Don’t Touch Me I’m A Real Live Wire
The Filmmaker as Insomniac

Myke Dyer

It’s 3 in the morning as I write these notes. I can’t sleep, again. I pace back and forth, listen to the deafening silences of my house. I get up, check on on everyone else in my home sleeping restfully, look outside, check the time, have a snack, I crawl back in to bed, careful not to disturb my partner and wait for sleep to gently pour over my body.
Of course it doesn’t happen and I get back up, go past the sleeping dog to the computer. While I obsess about my inability to sleep, the extra time is also a blessing for my creative life. This year the documentary programme explores insomnia, specifically the portrait of an artist as insomniac.
Insomnia remains an enigma. More than a third of the world suffers from it, and billions are spent each year on prescription drugs to cure it. Nevertheless, it appears that the real difficulty with this elusive condition is that nobody knows quite what to do about it.

Set in the lurid, perpetual neon burn of the nighttime city, with its 24-hour stores and restaurants, Into the Night explores sleeplessness and its discontents. Filmmaker Annette Mangaard, herself a lifelong insomniac, has crafted a searching, lyrical, revelatory film, a sleep-noir journey, tracing one night of her own endless exhaustion - and everybody else’s.

Desperate for some rest, Mangaard submits herself to a sleep clinic. She talks with wonderfully lucid, hollow-eyed fellow travelers about their varying worlds of sleep deprivation. She muses on sleeplessness in history, sometimes employing witty passages of animation to assist in her speculations (Benjamin Franklin, Charles Dickens and Winston Churchill were all famous insomniacs), and searches through the past for keys to sleeplessness in the present.

An unforgettable guide to the nether world of shadows and exhaustion, Into the Night is a cinematic sojourn into the realm of the insomniac - the tracking of a vivid mind moving through the artificial day of night, searching for rest.

A film that balances the precision of a Swiss watch with the messiness of a restless mind, Wide Awake is filmmaker Alan Berliner’s uniquely personal tour through his life-long obsession with insomnia. Berliner once again uses his own life as a laboratory - to confront the anguish of his sleeplessness.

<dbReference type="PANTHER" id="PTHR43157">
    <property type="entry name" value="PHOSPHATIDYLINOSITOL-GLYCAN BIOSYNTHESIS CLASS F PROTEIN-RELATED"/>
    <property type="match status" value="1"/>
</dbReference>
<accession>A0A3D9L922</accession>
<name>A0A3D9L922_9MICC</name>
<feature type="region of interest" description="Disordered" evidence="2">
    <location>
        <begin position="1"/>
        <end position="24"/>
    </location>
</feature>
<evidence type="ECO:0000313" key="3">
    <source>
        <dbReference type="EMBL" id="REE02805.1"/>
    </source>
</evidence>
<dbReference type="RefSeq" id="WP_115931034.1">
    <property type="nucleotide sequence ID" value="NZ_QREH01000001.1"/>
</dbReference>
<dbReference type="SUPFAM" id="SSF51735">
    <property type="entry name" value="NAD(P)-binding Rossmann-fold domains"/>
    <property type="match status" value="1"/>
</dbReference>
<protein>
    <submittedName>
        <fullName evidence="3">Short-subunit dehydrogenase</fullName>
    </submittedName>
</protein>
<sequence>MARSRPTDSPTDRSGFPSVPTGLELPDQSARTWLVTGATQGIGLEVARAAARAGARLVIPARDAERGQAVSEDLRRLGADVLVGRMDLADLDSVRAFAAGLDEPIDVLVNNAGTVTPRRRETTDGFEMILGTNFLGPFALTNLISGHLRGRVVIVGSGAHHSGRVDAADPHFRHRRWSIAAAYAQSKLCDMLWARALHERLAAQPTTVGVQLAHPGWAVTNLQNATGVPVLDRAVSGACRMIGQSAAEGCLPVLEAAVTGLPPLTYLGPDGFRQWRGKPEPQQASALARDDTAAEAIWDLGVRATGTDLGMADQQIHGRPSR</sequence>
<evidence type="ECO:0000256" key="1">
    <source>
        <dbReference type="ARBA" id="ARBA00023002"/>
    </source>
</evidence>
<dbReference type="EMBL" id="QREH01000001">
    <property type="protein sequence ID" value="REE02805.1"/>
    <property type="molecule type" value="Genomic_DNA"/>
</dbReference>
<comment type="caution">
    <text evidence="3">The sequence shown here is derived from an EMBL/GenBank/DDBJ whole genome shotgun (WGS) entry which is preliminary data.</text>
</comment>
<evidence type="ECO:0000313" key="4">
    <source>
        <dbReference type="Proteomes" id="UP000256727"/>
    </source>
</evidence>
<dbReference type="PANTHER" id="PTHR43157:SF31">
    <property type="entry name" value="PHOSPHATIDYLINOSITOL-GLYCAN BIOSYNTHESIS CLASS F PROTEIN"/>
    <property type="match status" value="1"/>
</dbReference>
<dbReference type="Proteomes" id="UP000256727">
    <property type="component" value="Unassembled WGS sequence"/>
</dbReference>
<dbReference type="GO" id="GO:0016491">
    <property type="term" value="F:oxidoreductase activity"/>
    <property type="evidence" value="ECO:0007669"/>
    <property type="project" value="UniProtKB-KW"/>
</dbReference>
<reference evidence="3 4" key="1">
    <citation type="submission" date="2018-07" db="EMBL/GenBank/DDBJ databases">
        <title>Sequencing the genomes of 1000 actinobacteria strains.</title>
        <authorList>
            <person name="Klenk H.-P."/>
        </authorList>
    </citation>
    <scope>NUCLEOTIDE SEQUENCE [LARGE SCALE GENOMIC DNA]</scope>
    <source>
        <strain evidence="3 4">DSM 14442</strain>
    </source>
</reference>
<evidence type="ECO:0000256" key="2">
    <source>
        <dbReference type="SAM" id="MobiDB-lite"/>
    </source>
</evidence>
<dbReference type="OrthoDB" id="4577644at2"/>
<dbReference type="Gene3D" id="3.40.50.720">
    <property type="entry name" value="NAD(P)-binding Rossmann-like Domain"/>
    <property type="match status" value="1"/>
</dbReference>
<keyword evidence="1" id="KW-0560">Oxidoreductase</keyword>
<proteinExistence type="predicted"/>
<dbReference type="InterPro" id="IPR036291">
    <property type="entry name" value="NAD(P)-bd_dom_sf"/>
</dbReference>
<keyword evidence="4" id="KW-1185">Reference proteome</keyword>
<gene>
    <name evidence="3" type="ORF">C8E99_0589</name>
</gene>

Berliner uses both metaphor and candid first-person observations to illuminate how an obsessive mind that won’t shut down at night leaves him feeling ‘jet lagged in his own time zone.’ Incorporating hundreds of archival film clips, consultations with sleep specialists, an overnight stay at a sleep lab, conversations with family members, home movies and dream visualizations - all woven together by a strikingly dynamic sound design - Wide Awake is a cinematically innovative film that pushes at the borders of documentary storytelling.

In many ways Wide Awake is also a film about filmmaking. We see footage documenting the process of making Wide Awake, including shots of Berliner recording narration, talking with his film crew, working at his desk and editing at his computer. There’s even a raucously caffeinated tour of his studio, in which we begin to understand a lot more about Berliner’s obsessions and how they serve him as a filmmaker. As the film progresses, Berliner reveals more and more about his secret life as a ‘night owl,’ and we learn how he has turned the very obsessive energy that keeps him up at night into a source of fuel and inspiration for his creative work.

Both films are about obsession. About seeing in the dark. About the emotional tugs of love and family. About creativity itself. Portrait of an artist as insomniac.


August 9, 8:00pm, Durham Town Hall
Into the Night
Annette Mangaard, Canada
78 minutes, colour (2005)

Annette Mangaard will be present at the screening. An indepenedent fillmmaker since 1984, Mangaard has writer and director credits on more then 13 films.


August 10, 8:00pm, Above Stedmans
Wide Awake
Alan Berliner, USA
79 minutes, colour (2006)

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